3 Local Breast Cancer Survivors Share Their Stories of Strength

“December 14, 2018 — a date I will never forget. This is the day that my doctor called me and said that I had stage 0 cancer, or DCIS ductal carcinoma in situ (DCIS). It was at that point that I started to see my whole life flash before my eyes.” Nancy Burdzel of Upton, Massachusetts, was caught off guard when she received this diagnosis, but sadly she is not alone. About one in eight U.S. women will develop breast cancer during their lifetime. And while they share a diagnosis, these people are loved ones, friends, family members and co-workers with unique experiences.

In honor of Breast Cancer Awareness Month, we sat down with Nancy and two other local breast cancer survivors to hear their stories and how they are supporting others on a similar journey.

For Nancy Burdzel, taking care of mental and physical health is key

As someone with no family history of breast cancer, Nancy didn’t suspect that something like this would happen to her. She had been going for yearly mammograms and everything always looked normal. However, that visit in December 2018 was life-changing.

After the initial diagnosis, Nancy says that everything moved very quickly, which was both scary and comforting in a way. “Being diagnosed with cancer, you have that immediate thought in your head that you will die,” she explains. “It felt like everyone was on the same page with what was going on in my head, which made me feel supported. Making major decisions on my treatment in a very short period of time was challenging and nerve-wracking, but my doctors and family provided me with the guidance and advice to figure out what I needed to do next.”

Nancy opted to have a double mastectomy and reconstructive surgery. Now cancer-free, she reflects on the recovery process, saying that there are two phases: the physical part and the mental part. “However, the mental journey is still a work in progress.” She says that finding someone to talk to and building connections is so important. “If you can find someone that has gone through a similar process, it can help provide you with validation. Not everyone needs validation, but it helps.”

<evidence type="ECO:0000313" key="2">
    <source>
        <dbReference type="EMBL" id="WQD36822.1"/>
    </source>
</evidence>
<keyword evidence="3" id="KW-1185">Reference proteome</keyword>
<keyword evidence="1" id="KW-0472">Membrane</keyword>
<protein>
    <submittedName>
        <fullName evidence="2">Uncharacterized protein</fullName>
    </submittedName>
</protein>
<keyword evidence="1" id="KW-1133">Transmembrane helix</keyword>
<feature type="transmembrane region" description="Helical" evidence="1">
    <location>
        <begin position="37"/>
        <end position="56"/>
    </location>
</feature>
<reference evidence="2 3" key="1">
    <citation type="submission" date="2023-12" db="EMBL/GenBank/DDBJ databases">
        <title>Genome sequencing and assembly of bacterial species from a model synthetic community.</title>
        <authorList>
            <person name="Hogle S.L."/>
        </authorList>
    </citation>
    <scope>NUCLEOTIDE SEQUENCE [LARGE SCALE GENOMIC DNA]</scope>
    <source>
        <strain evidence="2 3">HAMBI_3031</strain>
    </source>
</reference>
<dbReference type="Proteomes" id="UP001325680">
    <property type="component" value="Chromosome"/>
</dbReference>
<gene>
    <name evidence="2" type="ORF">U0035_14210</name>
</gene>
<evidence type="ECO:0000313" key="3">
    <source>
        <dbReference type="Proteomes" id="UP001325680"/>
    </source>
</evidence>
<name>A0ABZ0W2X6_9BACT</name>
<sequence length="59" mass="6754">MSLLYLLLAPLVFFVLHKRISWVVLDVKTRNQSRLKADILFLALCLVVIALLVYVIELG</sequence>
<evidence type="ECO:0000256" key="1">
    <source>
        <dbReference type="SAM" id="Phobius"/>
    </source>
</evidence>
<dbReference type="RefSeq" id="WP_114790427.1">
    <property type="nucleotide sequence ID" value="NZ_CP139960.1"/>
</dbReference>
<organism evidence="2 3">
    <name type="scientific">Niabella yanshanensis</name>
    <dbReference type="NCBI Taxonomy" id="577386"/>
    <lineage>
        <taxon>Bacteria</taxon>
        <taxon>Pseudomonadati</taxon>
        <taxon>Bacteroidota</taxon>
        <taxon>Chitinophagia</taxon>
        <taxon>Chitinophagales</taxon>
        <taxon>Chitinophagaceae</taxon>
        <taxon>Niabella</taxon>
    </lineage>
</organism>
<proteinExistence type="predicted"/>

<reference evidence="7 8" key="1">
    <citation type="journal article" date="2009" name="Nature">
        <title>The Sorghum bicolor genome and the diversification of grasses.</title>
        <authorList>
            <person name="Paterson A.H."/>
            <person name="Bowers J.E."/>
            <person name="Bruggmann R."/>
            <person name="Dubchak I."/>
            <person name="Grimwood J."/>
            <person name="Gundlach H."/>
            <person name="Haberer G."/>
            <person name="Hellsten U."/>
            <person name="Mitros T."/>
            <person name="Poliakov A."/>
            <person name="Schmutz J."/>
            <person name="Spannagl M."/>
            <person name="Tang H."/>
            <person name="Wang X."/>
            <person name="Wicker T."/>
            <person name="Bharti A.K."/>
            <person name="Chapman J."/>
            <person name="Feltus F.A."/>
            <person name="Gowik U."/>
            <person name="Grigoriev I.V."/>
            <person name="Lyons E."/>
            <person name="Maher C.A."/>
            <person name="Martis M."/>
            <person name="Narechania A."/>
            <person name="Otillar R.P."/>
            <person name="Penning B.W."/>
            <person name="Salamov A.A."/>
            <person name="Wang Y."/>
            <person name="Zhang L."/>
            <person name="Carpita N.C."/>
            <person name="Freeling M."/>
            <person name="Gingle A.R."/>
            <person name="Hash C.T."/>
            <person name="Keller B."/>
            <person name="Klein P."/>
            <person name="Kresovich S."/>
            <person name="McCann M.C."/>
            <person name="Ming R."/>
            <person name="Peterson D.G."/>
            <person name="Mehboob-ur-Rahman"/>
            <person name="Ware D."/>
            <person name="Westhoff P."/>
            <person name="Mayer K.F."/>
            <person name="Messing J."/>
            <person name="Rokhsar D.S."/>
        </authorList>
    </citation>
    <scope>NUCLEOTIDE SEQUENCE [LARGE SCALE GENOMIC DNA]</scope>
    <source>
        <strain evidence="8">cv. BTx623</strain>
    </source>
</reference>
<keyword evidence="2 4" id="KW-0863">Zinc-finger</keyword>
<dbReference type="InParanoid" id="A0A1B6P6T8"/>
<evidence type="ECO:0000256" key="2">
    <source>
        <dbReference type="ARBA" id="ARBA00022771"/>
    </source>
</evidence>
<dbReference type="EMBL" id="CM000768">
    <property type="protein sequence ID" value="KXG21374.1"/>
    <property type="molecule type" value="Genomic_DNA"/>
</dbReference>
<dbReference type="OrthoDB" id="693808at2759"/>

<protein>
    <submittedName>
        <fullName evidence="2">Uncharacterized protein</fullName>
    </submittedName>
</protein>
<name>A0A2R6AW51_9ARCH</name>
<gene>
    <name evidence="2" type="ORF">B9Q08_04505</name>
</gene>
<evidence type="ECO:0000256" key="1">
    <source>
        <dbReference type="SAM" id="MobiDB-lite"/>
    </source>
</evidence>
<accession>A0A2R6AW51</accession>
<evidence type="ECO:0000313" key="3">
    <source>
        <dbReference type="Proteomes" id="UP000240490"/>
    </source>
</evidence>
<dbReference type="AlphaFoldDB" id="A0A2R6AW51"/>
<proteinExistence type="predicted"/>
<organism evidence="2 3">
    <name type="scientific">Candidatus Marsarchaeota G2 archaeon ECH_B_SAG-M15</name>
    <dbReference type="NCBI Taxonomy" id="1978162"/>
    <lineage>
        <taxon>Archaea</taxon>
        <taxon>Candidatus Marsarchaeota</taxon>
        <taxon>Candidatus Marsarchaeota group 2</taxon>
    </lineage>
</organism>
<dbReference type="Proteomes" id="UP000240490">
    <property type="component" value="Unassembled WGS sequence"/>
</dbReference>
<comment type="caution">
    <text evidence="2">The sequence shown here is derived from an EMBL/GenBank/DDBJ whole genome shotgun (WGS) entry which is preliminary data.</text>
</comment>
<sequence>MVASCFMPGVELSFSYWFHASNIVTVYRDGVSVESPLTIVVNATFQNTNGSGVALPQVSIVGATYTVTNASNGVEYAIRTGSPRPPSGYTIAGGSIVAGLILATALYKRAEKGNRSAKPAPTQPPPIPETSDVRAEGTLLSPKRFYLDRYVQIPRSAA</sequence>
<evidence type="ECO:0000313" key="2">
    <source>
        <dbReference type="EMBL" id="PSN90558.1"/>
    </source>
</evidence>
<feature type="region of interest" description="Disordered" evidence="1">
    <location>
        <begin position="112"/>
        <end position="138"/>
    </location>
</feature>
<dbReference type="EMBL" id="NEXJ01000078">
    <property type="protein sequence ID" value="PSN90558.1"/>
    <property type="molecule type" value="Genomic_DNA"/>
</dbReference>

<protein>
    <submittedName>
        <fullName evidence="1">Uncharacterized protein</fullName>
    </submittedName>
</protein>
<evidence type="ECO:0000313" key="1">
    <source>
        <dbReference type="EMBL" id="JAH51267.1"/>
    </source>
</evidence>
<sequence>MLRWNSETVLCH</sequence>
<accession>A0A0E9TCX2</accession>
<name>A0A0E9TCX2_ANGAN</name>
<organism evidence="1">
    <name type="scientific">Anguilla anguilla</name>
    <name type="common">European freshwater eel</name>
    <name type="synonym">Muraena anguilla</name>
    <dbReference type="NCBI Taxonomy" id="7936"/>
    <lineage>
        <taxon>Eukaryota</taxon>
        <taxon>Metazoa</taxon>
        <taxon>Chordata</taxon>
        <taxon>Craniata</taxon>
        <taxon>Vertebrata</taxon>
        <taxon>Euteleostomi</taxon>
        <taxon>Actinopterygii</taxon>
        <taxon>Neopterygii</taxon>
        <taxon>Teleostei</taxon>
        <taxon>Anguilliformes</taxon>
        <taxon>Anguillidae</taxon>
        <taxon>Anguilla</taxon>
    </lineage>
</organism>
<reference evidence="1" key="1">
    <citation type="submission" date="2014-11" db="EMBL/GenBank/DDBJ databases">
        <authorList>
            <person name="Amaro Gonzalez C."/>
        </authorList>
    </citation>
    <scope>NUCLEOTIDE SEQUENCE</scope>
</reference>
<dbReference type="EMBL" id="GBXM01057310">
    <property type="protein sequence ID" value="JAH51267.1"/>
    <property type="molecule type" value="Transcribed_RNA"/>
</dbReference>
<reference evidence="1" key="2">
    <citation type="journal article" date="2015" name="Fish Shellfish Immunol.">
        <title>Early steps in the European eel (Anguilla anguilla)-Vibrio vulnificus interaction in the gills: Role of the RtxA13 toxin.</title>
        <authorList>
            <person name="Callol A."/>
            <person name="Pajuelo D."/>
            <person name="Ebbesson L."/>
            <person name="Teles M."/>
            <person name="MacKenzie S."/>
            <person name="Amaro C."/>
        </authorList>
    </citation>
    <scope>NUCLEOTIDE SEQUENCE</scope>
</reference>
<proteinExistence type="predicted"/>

As Nancy continues on her own healing journey, she wants others to understand that their timelines will be different. “Something that I realized after going through multiple surgeries is that everyone is on their own healing journey. What might work for someone may not work you — and that’s okay.”

Beth Monaghan emphasizes the importance of a strong support system

It was May 2020 when Beth Monaghan of Newton, Massachusetts, felt a painful lump in her right breast while on a Zoom call. After going to the mammography center a few days later, the lump wasn’t cancerous. However, the doctors found something else: calcifications in several different areas.

It took a couple months for the doctors to confirm it was cancer. “The day the doctor called me was almost a relief,” she says. “She said that it was stage one, which is the best kind of cancer you could get as it’s easily treatable.” After weighing her two treatment options, a double mastectomy or radiation plus five years of antiestrogen therapy, Beth chose a double mastectomy, the more aggressive, but surer treatment option.

Upon her diagnosis, Beth began listing out her “team” — people whom she knew she could rely on and be there to support her throughout the entire process. “This was the first time in my life I needed to surrender and accept help,” she explains. “I thought about what kind of support I needed, and asked the people in my life who were most comforting to me to be on my team. The act of asking up front was so healing. Each person gladly said yes and that helped me feel free to really ask for what would help me.”